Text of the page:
Priest and writer Henri Nouwen once made a useful distinction between “products” and “fruits.” Products are what the isolated ego creates; “fruits” are what the self-connected-to-God creates. When our isolated ego-self makes a product, we claim all the credit. We strut; we’re proud; we imagine we did it ourselves. But when our self-connected-to-God creates, we bear fruit. Even if our accomplishment took a lot of individual effort and determination, it emerged out of a loving relationship with God. It is filled with God; it is animated by God. And Jesus assures us that such fruit will last. Even if what we’ve done is very small — if love has moved us simply to smile at a stranger on the street, or to take a breath and center ourselves instead of reacting angrily to some perceived offense — even if what we’ve done is as small as picking up the phone to call someone who is lonely or sad — Jesus assures us that these fruits of love will last. They will make a difference in the long run, even if we know nothing about it.
I had a chance a couple of weeks ago to meet someone who knows how love can change your sense of who you are. I was on the grounds of the National Cathedral in Washington, D.C., watching poet-farmer Wendell Berry receive the 2012 Steward of God’s Creation award from the National Religious Coalition on Creation Care. Like many of you, I’ve admired Wendell Berry’s work for a long time. His poems, novels, and essays are full of reverence for the Kentucky land that he has farmed for almost fifty years, and his perception of things is lit up with a sense of the holy. He is an old man now, and deeply connected to everything he loves, and when he was singled out for this award, he didn’t express one bit of interest in taking any credit for himself as an isolated human being. In his acceptance speech 1 he remarked that what he had done wasn’t really traceable to any gifts that were innate to him. In fact, he said, “If you subtract from me and what I’ve done — my birthplace, my family that I got by birthright [and by marriage], and all that has been put in this world and that is still left in it to admire and be grateful for, all the beautiful things there are to read and look at and be grateful for, all the teachers I’ve had, a good many of whom didn’t even know they were my teachers, and all my friends and allies — if you took all these things away from me and what I’ve done” — and here he grinned and looked slowly around the room — “I and what I’ve done would disappear with a barely audible pop. I can’t thank you for this on behalf of myself. I thank you on behalf of my good fortune, which includes everybody here and a lot who aren’t.”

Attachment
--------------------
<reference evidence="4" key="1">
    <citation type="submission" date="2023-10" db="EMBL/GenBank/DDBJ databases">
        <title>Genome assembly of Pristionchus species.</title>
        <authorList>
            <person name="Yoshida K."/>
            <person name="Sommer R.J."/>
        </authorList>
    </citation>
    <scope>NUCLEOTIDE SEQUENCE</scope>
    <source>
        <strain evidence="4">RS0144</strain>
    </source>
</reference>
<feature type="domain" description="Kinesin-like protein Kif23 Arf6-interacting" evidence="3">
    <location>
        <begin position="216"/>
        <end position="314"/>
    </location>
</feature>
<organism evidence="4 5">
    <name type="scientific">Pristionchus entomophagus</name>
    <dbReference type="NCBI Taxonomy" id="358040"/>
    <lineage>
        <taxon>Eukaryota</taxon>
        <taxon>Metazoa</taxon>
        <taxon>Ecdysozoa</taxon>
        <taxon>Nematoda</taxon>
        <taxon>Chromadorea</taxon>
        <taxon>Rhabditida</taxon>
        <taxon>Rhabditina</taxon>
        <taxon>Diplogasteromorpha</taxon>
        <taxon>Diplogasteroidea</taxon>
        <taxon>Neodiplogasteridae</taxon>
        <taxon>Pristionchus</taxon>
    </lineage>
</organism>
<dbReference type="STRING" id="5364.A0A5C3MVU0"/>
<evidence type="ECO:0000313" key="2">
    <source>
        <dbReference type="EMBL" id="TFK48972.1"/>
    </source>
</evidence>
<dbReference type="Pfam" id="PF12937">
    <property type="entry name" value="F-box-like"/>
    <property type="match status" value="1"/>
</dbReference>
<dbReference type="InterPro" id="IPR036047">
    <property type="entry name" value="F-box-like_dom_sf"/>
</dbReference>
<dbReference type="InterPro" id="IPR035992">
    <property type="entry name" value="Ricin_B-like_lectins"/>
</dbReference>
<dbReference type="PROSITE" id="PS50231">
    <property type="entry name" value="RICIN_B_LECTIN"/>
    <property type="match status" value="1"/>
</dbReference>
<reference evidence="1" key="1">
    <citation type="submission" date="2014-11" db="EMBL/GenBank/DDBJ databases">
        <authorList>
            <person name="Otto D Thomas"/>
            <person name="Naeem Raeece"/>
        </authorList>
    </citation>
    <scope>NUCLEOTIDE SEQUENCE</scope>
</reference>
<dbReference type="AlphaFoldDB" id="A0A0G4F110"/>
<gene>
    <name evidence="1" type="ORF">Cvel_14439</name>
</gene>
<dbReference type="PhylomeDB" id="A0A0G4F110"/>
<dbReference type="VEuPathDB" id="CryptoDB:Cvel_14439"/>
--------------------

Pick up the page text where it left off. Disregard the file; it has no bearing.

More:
That’s the voice of wisdom and humility, the voice of someone whose life has born fruit because he knows his deep connection to everything he loves.
How is God luring you to grow in love right now? What happens when you rest a while in the company of that deep inner voice that says, “Abide in my love”? I suggest we take a few moments to breathe in God’s love in the silence, for the God we’ve been searching for is already here, closer than our heartbeat, inviting us to bear fruit, and blessing us with joy.
1. My husband, Robert A. Jonas, videotaped Wendell Berrys remarks, which are posted here: http://www.youtube.com/watch?v=phPBJlJmWXM